And the foul ball fun keeps on going. Welcome back to this week’s version of “TWIFB Notes” (This Week in Foul Balls) in which hornets are features, not the Charlotte Hornets, but pissed off fling bugs with stingers. In this weekly post, I look at the best and worst foul ball moments in Major League Baseball…and sometimes Minor League Baseball…and sometimes softball and high school baseball.
First, our running total of foul ball hits in the facial area, or what I call “Foul Ball Facials”, as they are reported ONLY on Twitter. This is the count after three weeks of play, note that nearly 50% of the facials are a result of phone use or being too drunk, and nearly 25% other are a result of fans going for the ball:
- 41 #MLB fans hit in head area in 43 days (May 14)
- 15 admit being distracted by phone (36.6%)
- 3 were ricochets
- 5 too drunk to move
- 9 injured diving for a foul ball
The Hall of Fame
Hand-eye coordination is key to a successful athlete. The ability to keep your attention on the action and react quickly to it is paramount. And I think the Philadelpia Phillies just found a fan who possesses that important gift. Wach as he bobbles the foul ball 4 times and still manages to catch it.
I mention a lot about how seeing the joy on a child’s face when they get a baseball handed to them or they catch one at a baseball game is one of the greatest things to see in theworld. It’s moments like these that would disappear if the pro-netting campaign got their way. Look at the excitement on this young Texas Rangers fan’s face. Hear the sheer joy in her voice. This is what extended netting destroys…and in doing so, it destroys the very fabric, the very foundation of the core of baseball: Fan interaction.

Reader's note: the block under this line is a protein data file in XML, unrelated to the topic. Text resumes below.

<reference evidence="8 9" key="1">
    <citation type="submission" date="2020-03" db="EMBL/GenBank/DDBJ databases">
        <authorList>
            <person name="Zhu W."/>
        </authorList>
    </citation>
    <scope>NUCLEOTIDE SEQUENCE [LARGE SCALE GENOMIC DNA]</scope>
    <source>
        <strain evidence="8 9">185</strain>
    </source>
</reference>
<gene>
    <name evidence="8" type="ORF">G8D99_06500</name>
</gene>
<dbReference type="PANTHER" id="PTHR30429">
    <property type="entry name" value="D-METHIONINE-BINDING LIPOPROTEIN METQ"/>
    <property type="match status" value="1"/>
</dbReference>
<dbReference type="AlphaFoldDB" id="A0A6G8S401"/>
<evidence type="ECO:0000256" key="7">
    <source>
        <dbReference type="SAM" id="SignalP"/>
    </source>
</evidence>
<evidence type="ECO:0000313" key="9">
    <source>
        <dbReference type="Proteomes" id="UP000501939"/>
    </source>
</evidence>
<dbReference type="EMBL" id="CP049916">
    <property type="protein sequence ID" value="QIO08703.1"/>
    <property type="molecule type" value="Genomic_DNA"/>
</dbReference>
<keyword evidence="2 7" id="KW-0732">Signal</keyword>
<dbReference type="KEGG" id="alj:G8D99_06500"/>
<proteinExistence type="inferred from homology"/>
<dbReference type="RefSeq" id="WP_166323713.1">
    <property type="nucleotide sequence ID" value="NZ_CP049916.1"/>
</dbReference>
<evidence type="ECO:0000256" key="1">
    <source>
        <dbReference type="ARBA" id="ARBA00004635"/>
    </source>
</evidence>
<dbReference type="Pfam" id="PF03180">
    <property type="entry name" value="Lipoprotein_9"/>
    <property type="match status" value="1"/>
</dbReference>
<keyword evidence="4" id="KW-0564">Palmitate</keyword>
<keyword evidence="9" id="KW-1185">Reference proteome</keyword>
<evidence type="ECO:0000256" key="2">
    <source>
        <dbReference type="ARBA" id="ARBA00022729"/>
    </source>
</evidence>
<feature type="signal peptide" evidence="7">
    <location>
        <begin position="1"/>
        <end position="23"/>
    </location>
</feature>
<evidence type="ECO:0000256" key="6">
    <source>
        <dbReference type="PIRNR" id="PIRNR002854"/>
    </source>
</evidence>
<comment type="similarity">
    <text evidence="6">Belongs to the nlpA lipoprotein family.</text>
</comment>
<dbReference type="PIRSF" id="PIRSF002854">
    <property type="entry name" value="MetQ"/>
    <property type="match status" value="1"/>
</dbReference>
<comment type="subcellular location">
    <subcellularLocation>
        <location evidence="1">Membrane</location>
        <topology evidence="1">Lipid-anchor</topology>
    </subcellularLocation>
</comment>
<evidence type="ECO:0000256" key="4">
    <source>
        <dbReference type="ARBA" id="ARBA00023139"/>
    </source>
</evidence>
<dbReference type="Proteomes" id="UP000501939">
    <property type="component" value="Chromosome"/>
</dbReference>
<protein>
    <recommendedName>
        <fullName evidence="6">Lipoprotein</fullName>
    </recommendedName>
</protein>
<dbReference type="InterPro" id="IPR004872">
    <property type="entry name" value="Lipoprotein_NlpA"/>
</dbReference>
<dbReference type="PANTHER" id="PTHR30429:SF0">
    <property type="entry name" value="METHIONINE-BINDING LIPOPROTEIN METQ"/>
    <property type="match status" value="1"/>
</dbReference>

AH! The ballpeople are finally finding their way back to the weekly review! Check out Tampa Bay Rays ball boy who saves Kansas City Royals‘ bullpen and fans from getting hit by foul ball. What a spectacular catch! Really, it’s bloody amazing!
Another play that earned high marks last week was this one: Not sure what Christian Vazquez, the Boston Red Sox‘s catcher, but he decided on an unconventional method. Here he literally throws his bat at a pitch for the most impressive foul ball.
The Hall of Shame/Lame
This opinion piece by Joe Nocera wiht Bloomberg: The Score: No Lawyers, No Nets, Dozens of Injuries. It’s one of the most poorly thought-out opinion pieces I’ve seen. Of course, it highlights my nemesis Andy Zlotnick, who whines constantly about being hit by a foul ball at a Yankees game and having to undergo eye surgery. What NOBODY in the journalism community does anymore, it seems, is perform due diligence anymore. Zlotnick stayed seated during a drizzle. During the drizzle, other fans raised their umbrellas. Zlotnick had FOU options: 1) stay in his seat knowing he couldn’t see anything well and risj being hit; 2) Ask the fans to lower the umbrellas so he and his SON could see the game; 3) Ask an usher to ask the fans; or 4) Walk to the concourse to watch the game like the majority of fans had done. Notice that only ONE of these four endangers Zlotnick and his son. He chose to remain seated, knowing the dangers doing so presented, and in doing so, also endangered his own son. How this guy keeps getting traction is beyond me. His case is one where he quite literally had a choice and made the one that endangered him. That, by legal precedent, means he contributed to his own injury through negligence. Yet Nocera and others fail to raise that point. As such, this is my only Hall of Shame/Lame this week.
Baseballs take wickedly crazy bounces often. Remember last season when one found it’s way into a nacho stand on the concourse? Now, check ouf how Miguel Sano’s foul ball bounces into garbage can
Personally, I love how everyone can get into the foul ball frenzy and snag a ball. This isn’t uncommon, but it’s still neat to see those working at games snag a ball, like this security guard who makes great snag: